Measure C, a March 2020 ballot measure that sought to fund upgrades to San Diego’s waterfront convention center and other services, didn’t get the two-thirds supermajority it needed to pass, but the San Diego City Council says post-election appellate court rulings have established the simple majority as the new threshold for similar ballot items and wants to declare Measure C approved.
Measure C was put before San Diego voters in March, 2020. The citizens’ initiative proposed an increase to taxes guests pay at San Diego hotels for the next 30 years.
Revenue would have funded “convention center expansion, modernization, promotion and operations, homelessness services and programs, and street repairs,” according to the city council.
Danny Freeman is joined by Homeless Advocate Michael McConnell to discuss Measure C which would raise hotel occupancy taxes to fund expansion of the waterfront convention center.
When the measure was put before voters, the ballot and ballot pamphlet both stated a supermajority was needed for approval. That was “based on the City Attorney’s determination as to the legal precedent and usual practice in California at the time of submittal of Measure C to the voters,” according to a City Council report outlining its plan to declare the measure approved.
Once the final vote was tallied, 65.24% of deciding voters were in favor, just shy of two-thirds.
Despite the City Attorney’s determination, the City Council says opposite decisions from California trial courts on the approval threshold for special taxes proposed by citizens’ initiatives created ambiguity surrounding the approval threshold. Further, it claims three appellate court rulings handed down since last March concluded a simple majority is enough.
Now San Diego is asking the court to sign off on its declaration. The City Council said it won’t take any steps to implement Measure C until it gets a favorable court ruling.
According tot he City Council report, Measure C could generate $6.8 billion in additional hotel tax revenue, including $4 billion for convention center upgrades, $2.1 billion for homelessness services and $700 million for street repairs.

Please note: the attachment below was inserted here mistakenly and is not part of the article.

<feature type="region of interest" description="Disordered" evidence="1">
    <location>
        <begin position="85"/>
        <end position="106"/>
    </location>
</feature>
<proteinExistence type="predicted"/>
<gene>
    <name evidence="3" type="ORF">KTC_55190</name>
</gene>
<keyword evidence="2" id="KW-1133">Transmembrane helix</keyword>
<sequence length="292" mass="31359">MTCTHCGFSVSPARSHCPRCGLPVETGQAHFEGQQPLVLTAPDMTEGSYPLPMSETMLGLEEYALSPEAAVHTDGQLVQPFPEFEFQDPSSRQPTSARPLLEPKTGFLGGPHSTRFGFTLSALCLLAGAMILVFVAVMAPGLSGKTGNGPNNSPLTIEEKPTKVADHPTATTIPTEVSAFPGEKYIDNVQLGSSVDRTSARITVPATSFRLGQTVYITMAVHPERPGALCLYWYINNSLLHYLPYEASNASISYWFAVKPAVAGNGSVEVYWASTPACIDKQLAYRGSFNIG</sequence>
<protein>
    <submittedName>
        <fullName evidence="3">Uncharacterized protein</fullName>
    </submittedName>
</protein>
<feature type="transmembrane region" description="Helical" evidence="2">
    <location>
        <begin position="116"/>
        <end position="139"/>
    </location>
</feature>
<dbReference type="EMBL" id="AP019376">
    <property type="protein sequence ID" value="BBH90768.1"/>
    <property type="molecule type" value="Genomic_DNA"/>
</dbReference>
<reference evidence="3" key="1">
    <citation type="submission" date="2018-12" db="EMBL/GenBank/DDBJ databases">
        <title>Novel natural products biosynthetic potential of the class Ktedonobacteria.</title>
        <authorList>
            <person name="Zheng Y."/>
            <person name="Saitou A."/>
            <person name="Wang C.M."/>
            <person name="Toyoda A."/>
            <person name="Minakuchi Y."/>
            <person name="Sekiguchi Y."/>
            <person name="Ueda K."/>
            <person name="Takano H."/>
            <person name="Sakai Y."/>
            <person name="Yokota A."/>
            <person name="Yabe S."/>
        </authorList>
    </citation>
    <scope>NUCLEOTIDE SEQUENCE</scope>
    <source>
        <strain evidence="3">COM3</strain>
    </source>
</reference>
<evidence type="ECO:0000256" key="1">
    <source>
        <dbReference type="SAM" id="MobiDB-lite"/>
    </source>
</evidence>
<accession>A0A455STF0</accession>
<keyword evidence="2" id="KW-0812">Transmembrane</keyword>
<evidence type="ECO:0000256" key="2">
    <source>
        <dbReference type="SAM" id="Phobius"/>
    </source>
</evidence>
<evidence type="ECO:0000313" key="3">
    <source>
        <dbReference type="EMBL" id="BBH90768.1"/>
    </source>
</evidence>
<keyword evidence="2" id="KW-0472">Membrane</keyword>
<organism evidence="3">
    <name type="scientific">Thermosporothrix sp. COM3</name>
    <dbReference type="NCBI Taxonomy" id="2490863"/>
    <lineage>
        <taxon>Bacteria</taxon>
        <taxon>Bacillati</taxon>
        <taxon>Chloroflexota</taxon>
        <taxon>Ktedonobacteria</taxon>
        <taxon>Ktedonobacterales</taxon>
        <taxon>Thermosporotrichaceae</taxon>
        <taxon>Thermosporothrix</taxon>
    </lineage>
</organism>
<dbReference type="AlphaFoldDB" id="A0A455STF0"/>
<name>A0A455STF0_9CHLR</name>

Opponents to Measure C argued there were no guarantees that any money would be set aside for the homeless or road infratructure.
“The focus here is expanding the convention center, using the homelessness crisis and shoddy infrastructure to lure voters in to check the yes box,” said homeless services advocate Michael McConnell, who in January 2020 claimed to have spent over $100,000 of his own money on polling and analysis of the measure.
On April 7, 2020, the City Council adopted the results of the 2020 Primary Election, but when it came to Measure C, instead of approving or rejecting the election results, the City Council noted:
- A split of authority exists in California as to whether a majority vote or a two-thirds supermajority vote is required for the passage of a special tax proposed by citizens’ initiative.
- The ballot and ballot pamphlet stated a two-thirds vote threshold for approval of Measure C, based on the City Attorney’s determination as to the legal precedent and usual practice in California at the time of submittal of Measure C to the voters.
- It is anticipated that the California Supreme Court will issue a final decision in the future resolving the ambiguity as to the vote threshold applicable to a special tax proposed by citizens’ initiative, and the California Supreme Court’s decision may impact Measure C.